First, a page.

IE 11 is not supported. For an optimal experience visit our site on another browser.

Why Mark Meadows' use of personal email accounts matters

If Hillary Clinton's email protocols were a major national story for over a year, Mark Meadows' use of private email accounts matters, too.

The New York Times reported overnight on the latest revelations surrounding former White House Chief of Staff Mark Meadows, the investigation into the Jan. 6 attack, and the likelihood that the North Carolina Republican will be held in contempt of Congress after ignoring a subpoena. Way, way down in the article, in the 28th paragraph of a 37-paragraph report, readers are alerted to a related piece of news:

The panel said it also had questions about Mr. Meadows's use of a personal cellphone, a Signal account and two personal Gmail accounts for government business, and whether he had properly turned over records from those accounts to the National Archives.

Look, I realize that "but her emails" jokes in reference to Hillary Clinton are probably a little too easy. But that doesn't mean they're wrong.

In case anyone has successfully blocked 2016 from their minds, the American electorate was told for many months that the former secretary of State's email protocols were one of the defining political issues of our time. As Election Day 2016 approached, and the United States faced the prospect of having a ridiculous television personality elected to the nation's highest office, "email" was the one thing voters heard most about the more capable and more qualified candidate.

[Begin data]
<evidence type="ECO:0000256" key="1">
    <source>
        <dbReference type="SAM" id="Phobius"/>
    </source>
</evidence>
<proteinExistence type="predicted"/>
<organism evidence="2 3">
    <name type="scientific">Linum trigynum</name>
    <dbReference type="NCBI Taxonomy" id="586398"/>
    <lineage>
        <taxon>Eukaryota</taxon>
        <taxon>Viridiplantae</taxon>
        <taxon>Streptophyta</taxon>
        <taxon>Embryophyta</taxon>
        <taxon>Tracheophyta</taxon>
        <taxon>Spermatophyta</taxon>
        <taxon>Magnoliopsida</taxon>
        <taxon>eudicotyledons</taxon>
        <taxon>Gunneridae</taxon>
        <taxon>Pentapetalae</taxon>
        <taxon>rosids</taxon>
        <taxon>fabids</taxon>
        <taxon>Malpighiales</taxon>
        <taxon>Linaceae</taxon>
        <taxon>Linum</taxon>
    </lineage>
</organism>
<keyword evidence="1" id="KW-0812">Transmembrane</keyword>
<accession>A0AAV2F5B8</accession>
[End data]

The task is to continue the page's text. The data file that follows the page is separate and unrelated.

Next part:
The fact that Clinton did not rely entirely on her address, the electorate was told, was evidence of her recklessness. She put the United States at risk, the argument went. For some, it might even have been literally criminal.

During the presidential campaign, then-House Speaker Paul Ryan went so far as to formally request that Clinton be denied intelligence briefings — insisting that her email practices were proof that she couldn't be trusted.

After her defeat, Donald Trump and his team took office, at which point top members of the president's inner circle began utilizing private email accounts.

This didn't become a major national scandal because, well, I've never been altogether clear why not. Perhaps this would've been a bigger story if the Republican White House weren't routinely rocked by controversies of greater historical significance. Perhaps the political media concluded — a bit too late — that email protocols weren't quite as important as they seemed in 2016.

But Meadows offers an even more striking example, not only because he was part of a Republican White House filled with Clinton critics who were doing what she did, but also because he was a GOP member of Congress — who helped investigate Clinton's email practices in 2016.

In fact, it was the Republican-led House Oversight Committee that held hearings on Clinton's email protocols ahead of Election Day 2016, and it was Meadows who served on the committee at the time.

Four years later, he became the White House chief of staff — a position in which Meadows had access to highly classified information, and a job in which he was required to use government-issued accounts and electronic devices.

It nevertheless appears that the Republican used "a personal cellphone, a Signal account and two personal Gmail accounts for government business."

It's something to keep in mind the next time a rabid GOP crowd starts chanting, "Lock her up."